Black Rebel Motorcycle Club - Beat The Devil's Tattoo
Beat The Devil’s Tattoo, the sixth album from L.A. rockers Black Rebel Motorcycle Club is really good. The songs do everything you would expect, the classic blues-tinged psychedelic garage band rock that B.R.M.C. are known for. That’s the good news. The bad news is that this new offering really doesn’t give us anything we haven’t already heard before and may leave you feeling “is that it?”.
The album begins with huge promise as the serpentine strains of the title track glide in with a Leadbelly-esque guitar intro and Robert Levon Been's delicious snarl: “You have forsaken all the love you’ve taken / sleeping on a razor, there’s nowhere left to fall.” The song slithers gently along until the cobra-head snap of electric guitars and drums as the rest of the band join in. This is vintage B.R.M.C. that harkens back to their brilliant third album, the much underrated Howl (2005).
‘Conscience Killer’ continues the winning streak with a similar punch and drive as ‘Berlin’ from the excellent Baby 81 (2007) - the last album with original drummer Nick Jago. New recruit Leah Shapiro keeps the pace with her powerful drumming which perfectly suits the song’s energy. ‘Bad Blood’ is another winner, the big guitar sound coupled with Been’s distinctive vocals make it a strong contender for second single.
Unfortunately, the remainder of the tracks fail to match up to the album’s early promise. Jago’s metronome-like drumming, which kept the band’s occasional musical flights of fancy in check, is sorely absent here. As excellent as Shapiro’s work is, she lacks the precision and force the band so desperately need. The album also lacks the handful of stand out tracks that always peppered the band’s earlier releases. Aside from ‘Beat The Devil’s Tattoo’ there isn’t much else that really jumps out at you.
The murky ‘War Machine’ is dragged down by the weight of all the distortion and never really takes off. The lovely ‘Sweet Feeling’, with Been’s gorgeous voice hitting those high notes, will make you swoon but still never matches up to Howl’s ‘Devil’s Waitin’ or ‘Fault Line’. ‘Evol’ drags its feet never really goes anywhere while ‘Mama Taught Me Better’ and the blues-flavoured ‘River Styx’ pick up the slack, Shapiro’s steady drumming in fine form here.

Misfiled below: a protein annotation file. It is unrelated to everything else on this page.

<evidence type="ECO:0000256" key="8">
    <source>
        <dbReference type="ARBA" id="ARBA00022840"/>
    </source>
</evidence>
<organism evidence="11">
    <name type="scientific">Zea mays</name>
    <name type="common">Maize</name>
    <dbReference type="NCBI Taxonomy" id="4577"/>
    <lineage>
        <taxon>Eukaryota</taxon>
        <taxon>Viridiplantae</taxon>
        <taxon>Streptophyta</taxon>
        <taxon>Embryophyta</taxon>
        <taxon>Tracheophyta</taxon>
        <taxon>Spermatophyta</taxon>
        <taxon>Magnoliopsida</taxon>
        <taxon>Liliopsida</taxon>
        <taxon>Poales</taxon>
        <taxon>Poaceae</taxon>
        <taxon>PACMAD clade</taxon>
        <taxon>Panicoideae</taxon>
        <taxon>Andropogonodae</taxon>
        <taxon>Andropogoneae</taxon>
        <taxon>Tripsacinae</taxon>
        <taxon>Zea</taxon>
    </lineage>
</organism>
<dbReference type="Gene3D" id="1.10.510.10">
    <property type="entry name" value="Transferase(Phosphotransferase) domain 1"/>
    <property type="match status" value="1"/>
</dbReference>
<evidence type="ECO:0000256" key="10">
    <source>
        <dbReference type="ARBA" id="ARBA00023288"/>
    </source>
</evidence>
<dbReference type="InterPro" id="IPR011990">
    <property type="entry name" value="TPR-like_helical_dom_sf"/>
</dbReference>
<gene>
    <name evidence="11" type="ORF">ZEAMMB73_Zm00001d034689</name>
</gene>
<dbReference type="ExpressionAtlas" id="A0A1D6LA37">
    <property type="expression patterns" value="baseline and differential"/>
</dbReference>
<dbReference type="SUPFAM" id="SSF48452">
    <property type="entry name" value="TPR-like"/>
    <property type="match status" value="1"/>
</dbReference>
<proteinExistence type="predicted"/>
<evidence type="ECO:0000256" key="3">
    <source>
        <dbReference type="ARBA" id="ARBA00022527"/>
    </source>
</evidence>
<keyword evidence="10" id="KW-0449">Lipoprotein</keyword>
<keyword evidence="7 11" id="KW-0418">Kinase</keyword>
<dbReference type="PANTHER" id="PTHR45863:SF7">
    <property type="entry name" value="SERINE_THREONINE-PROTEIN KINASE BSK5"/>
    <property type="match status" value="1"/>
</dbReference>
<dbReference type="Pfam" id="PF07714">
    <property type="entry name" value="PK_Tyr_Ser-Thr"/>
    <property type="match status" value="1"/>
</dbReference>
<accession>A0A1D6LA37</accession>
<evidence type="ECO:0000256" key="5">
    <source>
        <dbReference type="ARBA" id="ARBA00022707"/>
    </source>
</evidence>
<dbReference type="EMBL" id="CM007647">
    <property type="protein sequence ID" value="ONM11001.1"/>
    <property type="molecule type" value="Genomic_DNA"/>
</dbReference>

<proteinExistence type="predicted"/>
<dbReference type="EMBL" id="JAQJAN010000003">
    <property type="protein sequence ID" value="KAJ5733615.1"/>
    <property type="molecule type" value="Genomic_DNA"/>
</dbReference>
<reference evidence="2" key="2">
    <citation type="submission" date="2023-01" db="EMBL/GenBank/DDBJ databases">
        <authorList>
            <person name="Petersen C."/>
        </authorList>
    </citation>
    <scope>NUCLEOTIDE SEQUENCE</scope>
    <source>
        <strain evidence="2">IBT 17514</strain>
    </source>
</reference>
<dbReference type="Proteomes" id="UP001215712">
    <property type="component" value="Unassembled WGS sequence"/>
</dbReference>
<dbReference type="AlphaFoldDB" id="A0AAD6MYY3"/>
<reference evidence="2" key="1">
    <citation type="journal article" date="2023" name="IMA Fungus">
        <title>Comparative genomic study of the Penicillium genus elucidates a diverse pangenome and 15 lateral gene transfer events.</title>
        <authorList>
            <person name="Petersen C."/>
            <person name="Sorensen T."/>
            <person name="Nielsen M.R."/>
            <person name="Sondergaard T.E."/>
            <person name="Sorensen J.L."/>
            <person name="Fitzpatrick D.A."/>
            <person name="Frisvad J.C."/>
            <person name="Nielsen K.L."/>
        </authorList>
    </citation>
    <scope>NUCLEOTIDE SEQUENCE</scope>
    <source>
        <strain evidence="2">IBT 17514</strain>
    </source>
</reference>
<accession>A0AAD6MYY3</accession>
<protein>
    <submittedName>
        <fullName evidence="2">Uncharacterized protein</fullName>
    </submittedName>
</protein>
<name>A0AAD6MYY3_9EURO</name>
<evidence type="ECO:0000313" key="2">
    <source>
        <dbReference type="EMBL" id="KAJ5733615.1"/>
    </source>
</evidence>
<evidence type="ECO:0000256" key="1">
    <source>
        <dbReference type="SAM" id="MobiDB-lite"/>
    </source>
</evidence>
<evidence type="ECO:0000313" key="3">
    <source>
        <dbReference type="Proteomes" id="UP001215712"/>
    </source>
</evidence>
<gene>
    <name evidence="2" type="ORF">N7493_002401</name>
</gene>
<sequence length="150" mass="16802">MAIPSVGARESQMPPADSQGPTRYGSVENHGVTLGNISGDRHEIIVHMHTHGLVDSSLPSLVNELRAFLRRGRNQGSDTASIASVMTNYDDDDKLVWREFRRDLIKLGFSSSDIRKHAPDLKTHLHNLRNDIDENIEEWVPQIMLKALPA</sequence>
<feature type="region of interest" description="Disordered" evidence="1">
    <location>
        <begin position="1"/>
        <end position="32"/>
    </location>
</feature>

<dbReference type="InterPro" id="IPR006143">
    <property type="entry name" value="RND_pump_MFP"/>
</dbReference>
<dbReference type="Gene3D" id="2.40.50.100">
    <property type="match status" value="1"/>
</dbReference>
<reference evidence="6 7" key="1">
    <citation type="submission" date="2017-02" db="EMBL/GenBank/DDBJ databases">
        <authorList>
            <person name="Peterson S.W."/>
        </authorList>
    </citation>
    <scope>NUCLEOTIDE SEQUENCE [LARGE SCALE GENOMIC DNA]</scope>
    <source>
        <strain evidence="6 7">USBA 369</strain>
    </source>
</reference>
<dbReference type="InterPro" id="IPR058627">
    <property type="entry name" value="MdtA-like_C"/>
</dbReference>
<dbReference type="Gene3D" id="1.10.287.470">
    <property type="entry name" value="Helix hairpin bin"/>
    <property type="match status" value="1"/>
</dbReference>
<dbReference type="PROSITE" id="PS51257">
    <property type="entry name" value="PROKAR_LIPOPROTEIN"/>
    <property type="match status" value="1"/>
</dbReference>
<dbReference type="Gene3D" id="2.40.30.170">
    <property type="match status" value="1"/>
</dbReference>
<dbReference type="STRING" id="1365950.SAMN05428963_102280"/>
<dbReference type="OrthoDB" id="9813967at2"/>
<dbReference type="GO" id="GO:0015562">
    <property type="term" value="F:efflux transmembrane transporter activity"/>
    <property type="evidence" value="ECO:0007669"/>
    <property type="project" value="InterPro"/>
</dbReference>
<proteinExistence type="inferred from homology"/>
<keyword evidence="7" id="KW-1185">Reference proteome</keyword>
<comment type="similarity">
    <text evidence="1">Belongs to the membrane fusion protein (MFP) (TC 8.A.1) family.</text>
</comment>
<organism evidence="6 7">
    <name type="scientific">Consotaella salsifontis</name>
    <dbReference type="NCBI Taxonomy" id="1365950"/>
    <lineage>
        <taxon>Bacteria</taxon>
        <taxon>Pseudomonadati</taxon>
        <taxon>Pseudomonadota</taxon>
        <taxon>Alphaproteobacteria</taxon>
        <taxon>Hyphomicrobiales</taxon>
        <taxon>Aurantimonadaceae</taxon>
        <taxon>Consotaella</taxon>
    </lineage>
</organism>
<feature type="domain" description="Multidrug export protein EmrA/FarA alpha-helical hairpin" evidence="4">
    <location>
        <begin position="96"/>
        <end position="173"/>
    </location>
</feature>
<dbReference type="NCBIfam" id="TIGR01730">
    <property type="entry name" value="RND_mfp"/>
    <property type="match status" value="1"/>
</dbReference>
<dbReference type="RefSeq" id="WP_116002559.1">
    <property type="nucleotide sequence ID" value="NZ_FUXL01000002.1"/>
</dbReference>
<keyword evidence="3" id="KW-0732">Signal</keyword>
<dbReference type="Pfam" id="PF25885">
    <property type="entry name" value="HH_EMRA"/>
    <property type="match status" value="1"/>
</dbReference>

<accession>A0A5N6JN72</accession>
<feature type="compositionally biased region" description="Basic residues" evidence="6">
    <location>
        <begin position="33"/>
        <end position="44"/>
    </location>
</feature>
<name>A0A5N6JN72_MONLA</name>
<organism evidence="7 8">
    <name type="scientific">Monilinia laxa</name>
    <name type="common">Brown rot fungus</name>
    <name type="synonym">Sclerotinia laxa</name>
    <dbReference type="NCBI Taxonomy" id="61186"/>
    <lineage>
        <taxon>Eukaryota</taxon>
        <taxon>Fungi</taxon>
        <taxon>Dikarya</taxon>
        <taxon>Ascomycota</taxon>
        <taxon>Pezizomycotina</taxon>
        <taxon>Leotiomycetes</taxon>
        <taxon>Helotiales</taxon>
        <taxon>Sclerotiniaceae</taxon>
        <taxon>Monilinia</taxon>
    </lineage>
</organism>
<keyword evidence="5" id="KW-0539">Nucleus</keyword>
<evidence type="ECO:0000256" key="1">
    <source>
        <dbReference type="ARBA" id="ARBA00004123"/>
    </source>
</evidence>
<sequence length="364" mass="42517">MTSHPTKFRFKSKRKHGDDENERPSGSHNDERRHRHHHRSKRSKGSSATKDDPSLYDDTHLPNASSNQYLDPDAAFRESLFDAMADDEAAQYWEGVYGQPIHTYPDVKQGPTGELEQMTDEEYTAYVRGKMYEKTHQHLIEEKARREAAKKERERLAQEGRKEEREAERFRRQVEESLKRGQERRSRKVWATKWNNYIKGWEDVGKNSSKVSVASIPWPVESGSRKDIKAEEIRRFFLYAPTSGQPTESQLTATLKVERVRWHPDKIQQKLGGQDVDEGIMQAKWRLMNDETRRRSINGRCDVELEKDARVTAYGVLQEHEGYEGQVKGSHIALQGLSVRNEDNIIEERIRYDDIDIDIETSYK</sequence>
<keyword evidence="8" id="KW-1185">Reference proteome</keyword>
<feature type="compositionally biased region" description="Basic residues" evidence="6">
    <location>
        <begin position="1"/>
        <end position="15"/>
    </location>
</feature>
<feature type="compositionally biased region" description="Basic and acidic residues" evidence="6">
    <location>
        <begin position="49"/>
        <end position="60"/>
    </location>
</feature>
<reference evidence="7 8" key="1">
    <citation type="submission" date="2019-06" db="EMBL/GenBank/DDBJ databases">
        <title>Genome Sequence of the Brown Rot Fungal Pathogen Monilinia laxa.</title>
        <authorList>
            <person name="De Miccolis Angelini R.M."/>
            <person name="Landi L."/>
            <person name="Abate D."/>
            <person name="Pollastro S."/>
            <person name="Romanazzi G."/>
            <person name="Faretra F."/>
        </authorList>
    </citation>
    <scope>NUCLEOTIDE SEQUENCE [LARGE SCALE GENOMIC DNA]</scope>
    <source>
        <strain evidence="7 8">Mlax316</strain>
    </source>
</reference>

‘The Toll’ with the addition of a female vocal is another beautiful ballad, and ‘Aya’ is a strong number with Been’s cool vocals and Hayes’ distorted guitar giving the song an edgy menace lacking in some of the other tracks. ‘Shadow’s Keeper’ sounds a bit too much like ‘Bad Blood' and doesn’t add anything new while ‘Long Way Down’ and the ten minute ‘Half-State’ are fairly anti-climatic and end the album with a fizzle rather than a bang.
Black Rebel Motorcycle Club is a first-rate live band and no doubt these songs with be given added vim and vigour when performed live. From any other ho-hum band this would have been a top-notch release, yet we know from past example that they are capable of much much more than this. But don’t be disheartened Black Rebel fans, Beat The Devil’s Tattoo is still a very good album. It’s just not an excellent one.